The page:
Plans underway for a Tongan Alzheimer's association

September 2, 2017

Plans underway for a Tongan Alzheimer's association

Melino Maka, chair of the Tongan Advisory Council, at Te Wai o Horotiu. Photo: Hayley Stevenson

Moves are afoot to establish an Alzheimer’s association in Tonga, where more education around the disease is needed, says Melino Maka, the chair of the Tongan Advisory Council.

He told AUT students at the university’s Te Wai o Horotiu marae recently that both of his parents suffered from dementia.

“It’s my wish to establish an Alzheimer’s Association in Tonga as there’s no cure – this will be the first association launched in the Pacific.

“We’ve been going at it, and are invited to the London Alzheimer’s university.

“In April I went to the annual Alzheimer’s conference in Japan attended by 3000 delegates, including people with dementia, family-care partners, researchers, professional carers, clinicians and staff and volunteers of Alzheimer associations from over 70 countries.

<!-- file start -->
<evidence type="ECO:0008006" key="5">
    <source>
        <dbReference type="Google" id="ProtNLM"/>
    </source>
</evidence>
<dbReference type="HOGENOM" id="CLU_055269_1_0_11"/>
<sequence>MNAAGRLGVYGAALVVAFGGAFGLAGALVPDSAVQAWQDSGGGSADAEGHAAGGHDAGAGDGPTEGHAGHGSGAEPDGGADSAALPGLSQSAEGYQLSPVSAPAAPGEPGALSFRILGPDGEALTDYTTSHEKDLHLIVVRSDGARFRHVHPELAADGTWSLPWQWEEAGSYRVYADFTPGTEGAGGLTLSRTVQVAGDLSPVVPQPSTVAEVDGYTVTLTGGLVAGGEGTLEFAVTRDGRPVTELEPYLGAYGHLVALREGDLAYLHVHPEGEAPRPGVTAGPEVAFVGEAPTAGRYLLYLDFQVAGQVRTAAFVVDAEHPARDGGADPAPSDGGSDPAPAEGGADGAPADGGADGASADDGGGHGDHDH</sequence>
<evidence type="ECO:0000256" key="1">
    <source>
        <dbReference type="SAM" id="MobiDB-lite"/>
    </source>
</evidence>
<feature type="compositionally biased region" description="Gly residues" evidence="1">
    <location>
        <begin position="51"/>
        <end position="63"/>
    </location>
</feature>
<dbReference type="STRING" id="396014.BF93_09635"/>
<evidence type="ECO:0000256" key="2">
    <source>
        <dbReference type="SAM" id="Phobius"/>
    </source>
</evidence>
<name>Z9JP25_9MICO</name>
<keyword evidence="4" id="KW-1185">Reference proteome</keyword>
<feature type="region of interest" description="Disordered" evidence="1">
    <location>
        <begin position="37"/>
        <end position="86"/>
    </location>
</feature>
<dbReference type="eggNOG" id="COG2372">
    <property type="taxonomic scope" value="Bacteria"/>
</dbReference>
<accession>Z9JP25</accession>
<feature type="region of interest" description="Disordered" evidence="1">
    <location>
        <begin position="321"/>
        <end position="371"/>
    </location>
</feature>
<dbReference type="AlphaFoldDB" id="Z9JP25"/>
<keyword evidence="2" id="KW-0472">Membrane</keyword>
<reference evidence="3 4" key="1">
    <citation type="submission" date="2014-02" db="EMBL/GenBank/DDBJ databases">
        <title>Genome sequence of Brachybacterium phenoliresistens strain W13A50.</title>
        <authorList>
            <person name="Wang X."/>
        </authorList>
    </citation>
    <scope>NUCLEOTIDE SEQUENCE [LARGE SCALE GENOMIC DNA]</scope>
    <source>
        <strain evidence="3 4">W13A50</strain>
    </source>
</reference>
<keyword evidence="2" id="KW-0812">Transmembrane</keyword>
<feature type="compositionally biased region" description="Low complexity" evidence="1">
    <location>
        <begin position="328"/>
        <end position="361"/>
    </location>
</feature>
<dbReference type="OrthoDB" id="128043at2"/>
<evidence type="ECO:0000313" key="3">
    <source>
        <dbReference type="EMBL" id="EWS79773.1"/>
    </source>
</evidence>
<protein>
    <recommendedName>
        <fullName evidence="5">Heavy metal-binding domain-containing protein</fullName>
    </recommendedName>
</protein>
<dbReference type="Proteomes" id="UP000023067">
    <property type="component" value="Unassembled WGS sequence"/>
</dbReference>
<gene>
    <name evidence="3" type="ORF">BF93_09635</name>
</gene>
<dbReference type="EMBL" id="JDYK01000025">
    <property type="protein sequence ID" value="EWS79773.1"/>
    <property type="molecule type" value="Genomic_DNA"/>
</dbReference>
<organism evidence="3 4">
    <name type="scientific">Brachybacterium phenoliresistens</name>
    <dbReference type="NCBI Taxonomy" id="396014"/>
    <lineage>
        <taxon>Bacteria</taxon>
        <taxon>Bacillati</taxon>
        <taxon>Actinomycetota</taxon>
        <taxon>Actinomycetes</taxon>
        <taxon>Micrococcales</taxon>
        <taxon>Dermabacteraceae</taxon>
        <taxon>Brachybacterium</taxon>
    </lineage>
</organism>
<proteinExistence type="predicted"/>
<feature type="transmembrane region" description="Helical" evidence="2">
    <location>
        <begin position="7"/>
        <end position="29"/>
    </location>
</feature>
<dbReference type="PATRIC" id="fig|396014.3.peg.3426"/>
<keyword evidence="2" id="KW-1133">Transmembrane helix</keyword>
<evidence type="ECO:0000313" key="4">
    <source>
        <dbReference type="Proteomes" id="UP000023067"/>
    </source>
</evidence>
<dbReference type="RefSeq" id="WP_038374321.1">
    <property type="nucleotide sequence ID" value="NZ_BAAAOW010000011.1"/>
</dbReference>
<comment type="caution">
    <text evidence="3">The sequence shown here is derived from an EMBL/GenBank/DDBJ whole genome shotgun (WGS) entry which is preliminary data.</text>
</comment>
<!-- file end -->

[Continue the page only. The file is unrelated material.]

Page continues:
“Tongans believe Alzheimer’s is a curse, a mental issue to be ashamed of, so there needs to be education around this,” said Mr Maka.

Alzheimer’s NZ chief executive Catherine Hall said dementia was a significant health issue in many countries.

“It’s important for more people to understand dementia and the impact it has on communities.

“We fully support the establishment of the Alzheimer’s Association in Tonga and their goals to raise more awareness of dementia in their country and are working with them to support their work.”

“For us in New Zealand, dementia is a growing health challenge. There are more than 60,000 people living with dementia now, and this is set to triple to more than 170,000 by 2050.

“To make a difference to the lives of people living with dementia, their care partners, and families, Alzheimer’s NZ and local Alzheimer’s organisations have adopted a ‘dementia-friendly NZ’ as their mission.

“We want New Zealand to be an open and inclusive society - a place where people with dementia feel valued and safe, and where they can contribute to and participate in their communities,” says Ms Hall.

Sione Taufa, vice chair of the New Zealand Tonga Business Council, said Tongans were not immune from dementia. “In New Zealand the point of a diagnosis is for families to access support services.

“If Melino is wanting to establish an association that could provide similar family support services, I believe this would benefit Tongans suffering from the condition and their families.”

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